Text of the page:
Cells are the smallest living units in the human body. Excitable cells such as neurons and cardiac muscle cells – cardiomyocytes – use electrical signals, so-called action potentials, to communicate with each other. Scientists study these signals underlying normal brain and heart function using electrodes placed either outside or inside the cell membrane, methods known as extracellular and intracellular recording.
Researchers at EPFL’s Microsystems Laboratory 4 (LMIS4), led by Philippe Renaud, and the Laboratory of Cellular Optics II of the University of Bern, headed by Stephan Rohr, have teamed up to develop a new microelectrode that penetrates the cell membrane unassisted and, when placed in an array, allows scientists to follow electrical activity as it spreads through tissues.
While recording systems of cellular electrical activity have evolved markedly over the years, they still have limitations. Non-invasive extracellular multielectrode arrays which use electrodes placed outside the membrane report signals that are only indirectly related to the action potentials. They tell scientists little about the actual shape of the action potential – a transient rise in the cells’ membrane potential – which causes the heart to beat, for example.
Since cellular action potentials were first measured by Silvio Weidmann from the University of Bern’s Department of Physiology seven decades ago, scientists have been measuring these signals by gaining intracellular access with microelectrodes. These electrodes can be impaled into the cells, or they can be placed onto the cell membrane, after which the membrane is opened under the mouth of the electrode. This can be done either mechanically or by electroporation – the application of high voltage pulses to the electrode. The latter technique was recently used to gain intracellular access by nanostructured electrodes in the shape of microscopic mushrooms, for example. However, this methodology is not ideal because the interface between the cell membrane and the nanostructure is unstable, leaving only a brief window – typically a few seconds or minutes at most – for scientists to record action potentials from cells.
Inspired by nature
The EPFL and University of Bern team took the best features of existing technologies and came up with an ingenious volcano-shaped design to get around this problem. “By reworking the geometry and materials, we developed an electrode that penetrates the cell membrane unassisted, thus eliminating the need for electroporation,” says Benoît Desbiolles, a doctoral assistant at LMIS4 and lead author of the publication. “We also drew on previous research by our lab, which shows that mimicking the cell membrane stabilizes the cell-electrode interface.”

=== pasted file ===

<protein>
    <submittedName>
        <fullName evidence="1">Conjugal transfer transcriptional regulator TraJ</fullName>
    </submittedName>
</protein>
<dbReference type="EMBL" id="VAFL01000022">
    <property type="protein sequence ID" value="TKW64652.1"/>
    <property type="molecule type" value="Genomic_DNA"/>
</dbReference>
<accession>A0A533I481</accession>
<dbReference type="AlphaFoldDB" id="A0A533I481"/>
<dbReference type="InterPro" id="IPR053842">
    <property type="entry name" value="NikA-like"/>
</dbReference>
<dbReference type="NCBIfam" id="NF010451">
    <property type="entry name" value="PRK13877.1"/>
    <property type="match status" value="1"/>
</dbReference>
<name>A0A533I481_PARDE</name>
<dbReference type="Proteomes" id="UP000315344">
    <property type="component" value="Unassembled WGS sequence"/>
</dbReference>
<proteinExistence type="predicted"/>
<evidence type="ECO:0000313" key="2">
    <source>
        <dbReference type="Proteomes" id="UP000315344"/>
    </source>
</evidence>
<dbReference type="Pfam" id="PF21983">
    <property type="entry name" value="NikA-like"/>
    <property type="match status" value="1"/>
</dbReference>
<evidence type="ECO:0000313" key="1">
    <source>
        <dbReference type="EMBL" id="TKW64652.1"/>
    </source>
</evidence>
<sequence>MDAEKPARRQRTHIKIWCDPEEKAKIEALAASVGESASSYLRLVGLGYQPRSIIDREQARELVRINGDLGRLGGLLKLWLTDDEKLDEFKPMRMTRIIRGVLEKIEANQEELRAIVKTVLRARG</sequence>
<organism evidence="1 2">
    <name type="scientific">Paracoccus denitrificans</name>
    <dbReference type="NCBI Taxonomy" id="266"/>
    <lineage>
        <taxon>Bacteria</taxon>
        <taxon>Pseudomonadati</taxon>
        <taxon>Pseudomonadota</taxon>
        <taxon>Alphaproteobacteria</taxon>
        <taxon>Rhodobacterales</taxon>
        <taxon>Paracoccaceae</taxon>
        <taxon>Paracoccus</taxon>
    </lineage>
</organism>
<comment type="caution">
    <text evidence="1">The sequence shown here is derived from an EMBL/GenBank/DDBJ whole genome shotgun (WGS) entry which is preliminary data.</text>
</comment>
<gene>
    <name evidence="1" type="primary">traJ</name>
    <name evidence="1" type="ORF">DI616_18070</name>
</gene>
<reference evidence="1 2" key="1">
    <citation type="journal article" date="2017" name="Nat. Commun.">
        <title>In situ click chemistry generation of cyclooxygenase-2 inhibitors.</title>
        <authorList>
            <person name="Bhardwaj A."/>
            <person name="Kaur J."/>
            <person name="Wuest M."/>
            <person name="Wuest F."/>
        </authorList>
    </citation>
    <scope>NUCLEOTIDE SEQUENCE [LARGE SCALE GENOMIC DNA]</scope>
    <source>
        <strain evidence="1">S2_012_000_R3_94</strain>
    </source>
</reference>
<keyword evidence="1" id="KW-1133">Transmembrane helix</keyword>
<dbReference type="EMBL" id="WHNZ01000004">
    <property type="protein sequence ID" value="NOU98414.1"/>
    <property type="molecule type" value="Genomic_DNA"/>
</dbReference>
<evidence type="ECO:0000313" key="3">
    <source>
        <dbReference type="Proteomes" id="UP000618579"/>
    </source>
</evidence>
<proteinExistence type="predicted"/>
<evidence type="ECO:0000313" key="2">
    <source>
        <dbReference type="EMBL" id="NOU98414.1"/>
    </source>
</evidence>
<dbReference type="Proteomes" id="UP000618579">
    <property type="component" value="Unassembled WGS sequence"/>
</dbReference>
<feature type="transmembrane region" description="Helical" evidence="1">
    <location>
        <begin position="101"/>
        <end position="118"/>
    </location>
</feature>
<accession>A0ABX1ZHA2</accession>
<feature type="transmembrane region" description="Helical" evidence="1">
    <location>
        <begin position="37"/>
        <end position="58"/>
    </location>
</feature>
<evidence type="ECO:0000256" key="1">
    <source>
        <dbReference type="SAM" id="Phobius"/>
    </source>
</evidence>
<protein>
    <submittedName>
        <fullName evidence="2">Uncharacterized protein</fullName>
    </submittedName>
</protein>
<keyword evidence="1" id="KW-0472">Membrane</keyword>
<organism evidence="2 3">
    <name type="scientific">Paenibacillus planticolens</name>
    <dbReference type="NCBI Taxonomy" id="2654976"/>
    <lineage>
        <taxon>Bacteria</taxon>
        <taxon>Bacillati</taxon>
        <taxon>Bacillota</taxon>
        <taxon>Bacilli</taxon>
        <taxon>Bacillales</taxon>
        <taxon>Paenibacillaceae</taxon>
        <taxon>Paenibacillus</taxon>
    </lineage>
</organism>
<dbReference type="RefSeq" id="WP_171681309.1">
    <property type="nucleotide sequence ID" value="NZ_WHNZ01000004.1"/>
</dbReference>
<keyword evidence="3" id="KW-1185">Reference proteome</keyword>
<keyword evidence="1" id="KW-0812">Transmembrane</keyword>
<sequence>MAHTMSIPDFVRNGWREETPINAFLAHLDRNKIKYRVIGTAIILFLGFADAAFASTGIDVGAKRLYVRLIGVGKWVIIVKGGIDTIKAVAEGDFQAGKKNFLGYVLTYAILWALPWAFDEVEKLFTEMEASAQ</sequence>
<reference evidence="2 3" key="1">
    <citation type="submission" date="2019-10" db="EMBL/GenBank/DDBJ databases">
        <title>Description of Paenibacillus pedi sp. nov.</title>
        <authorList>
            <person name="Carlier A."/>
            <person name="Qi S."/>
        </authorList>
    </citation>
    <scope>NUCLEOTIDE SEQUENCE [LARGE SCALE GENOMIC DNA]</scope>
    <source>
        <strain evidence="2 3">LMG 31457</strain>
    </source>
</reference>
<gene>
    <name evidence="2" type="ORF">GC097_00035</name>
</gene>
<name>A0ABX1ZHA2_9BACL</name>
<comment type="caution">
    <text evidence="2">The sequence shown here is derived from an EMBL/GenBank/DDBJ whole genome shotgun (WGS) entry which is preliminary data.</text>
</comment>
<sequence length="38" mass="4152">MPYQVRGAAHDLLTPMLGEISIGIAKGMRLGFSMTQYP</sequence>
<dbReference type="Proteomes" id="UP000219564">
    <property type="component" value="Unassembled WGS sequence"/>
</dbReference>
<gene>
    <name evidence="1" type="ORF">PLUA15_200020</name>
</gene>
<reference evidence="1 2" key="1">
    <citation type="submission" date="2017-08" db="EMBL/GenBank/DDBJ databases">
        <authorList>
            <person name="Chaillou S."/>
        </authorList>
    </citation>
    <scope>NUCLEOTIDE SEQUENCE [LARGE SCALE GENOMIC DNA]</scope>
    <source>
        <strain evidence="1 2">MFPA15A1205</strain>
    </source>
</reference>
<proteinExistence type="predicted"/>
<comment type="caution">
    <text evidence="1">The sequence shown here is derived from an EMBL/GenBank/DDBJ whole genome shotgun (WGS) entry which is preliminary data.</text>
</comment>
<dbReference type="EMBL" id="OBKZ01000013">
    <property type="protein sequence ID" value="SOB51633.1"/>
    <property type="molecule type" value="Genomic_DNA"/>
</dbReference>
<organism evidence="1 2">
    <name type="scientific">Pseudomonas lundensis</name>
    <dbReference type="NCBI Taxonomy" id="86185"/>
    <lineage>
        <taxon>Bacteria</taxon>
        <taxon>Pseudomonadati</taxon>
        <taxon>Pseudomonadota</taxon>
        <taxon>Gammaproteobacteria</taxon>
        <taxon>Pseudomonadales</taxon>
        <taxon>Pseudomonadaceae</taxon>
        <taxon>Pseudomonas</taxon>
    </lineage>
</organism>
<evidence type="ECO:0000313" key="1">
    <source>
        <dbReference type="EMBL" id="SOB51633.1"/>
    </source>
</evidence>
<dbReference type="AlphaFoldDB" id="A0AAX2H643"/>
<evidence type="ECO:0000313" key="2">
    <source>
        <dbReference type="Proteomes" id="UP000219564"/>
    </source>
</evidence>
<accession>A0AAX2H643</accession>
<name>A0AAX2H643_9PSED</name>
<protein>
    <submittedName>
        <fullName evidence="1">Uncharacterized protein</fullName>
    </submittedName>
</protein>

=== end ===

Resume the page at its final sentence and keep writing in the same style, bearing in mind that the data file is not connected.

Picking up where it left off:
The new type of electrode, coined as a nanovolcano, consists of three parts. The first is the rim of the crater. It consists of a gold ring having the same size and being lined with the same biomolecules as the cell membrane itself. Inside the crater sits a platinum electrode used for picking up the electrical signals. The outside is surrounded by insulating glass. “Once you place a cell on the structure and it starts to bed down, the sharp edges pierce the membrane and the electrode penetrates the cell,” explains Desbiolles. “Instead of reforming, the membrane anchors itself to the gold ring, creating the ideal conditions to record the cell’s electrical activity.”
Using nanovolcano arrays, scientists can measure action potentials at multiple locations in a cell culture simultaneously, providing a wealth of insights into how cardiac muscle cells interact in space. “For electrophysiologists like me, this technology is something of a dream come true,” says Stephan Rohr, who co-authored the publication. “As well as measuring the action potential of individual cells, we can now study how propagating action potentials change their shape depending on the tissue structure and pathological conditions. That knowledge is vital for a deeper understanding of the mechanisms leading to potentially fatal cardiac arrhythmias.”
Nanovolcanoes have potential applications well beyond cardiac electrophysiology. “Aside from its groundbreaking design, our electrode is also extremely easy to make,” explains Desbiolles. Tests are currently being run to see whether it works equally well with neurons and other excitable cell types. According to the young researcher, the design holds promise for other scientific disciplines, too: “Nanovolcanoes open a door into the cell. You could conceivably perform electrochemistry inside.” The technology might also appeal to the pharmaceutical industry, allowing scientists to test how cells react to drugs and, in the long run, develop targeted therapies.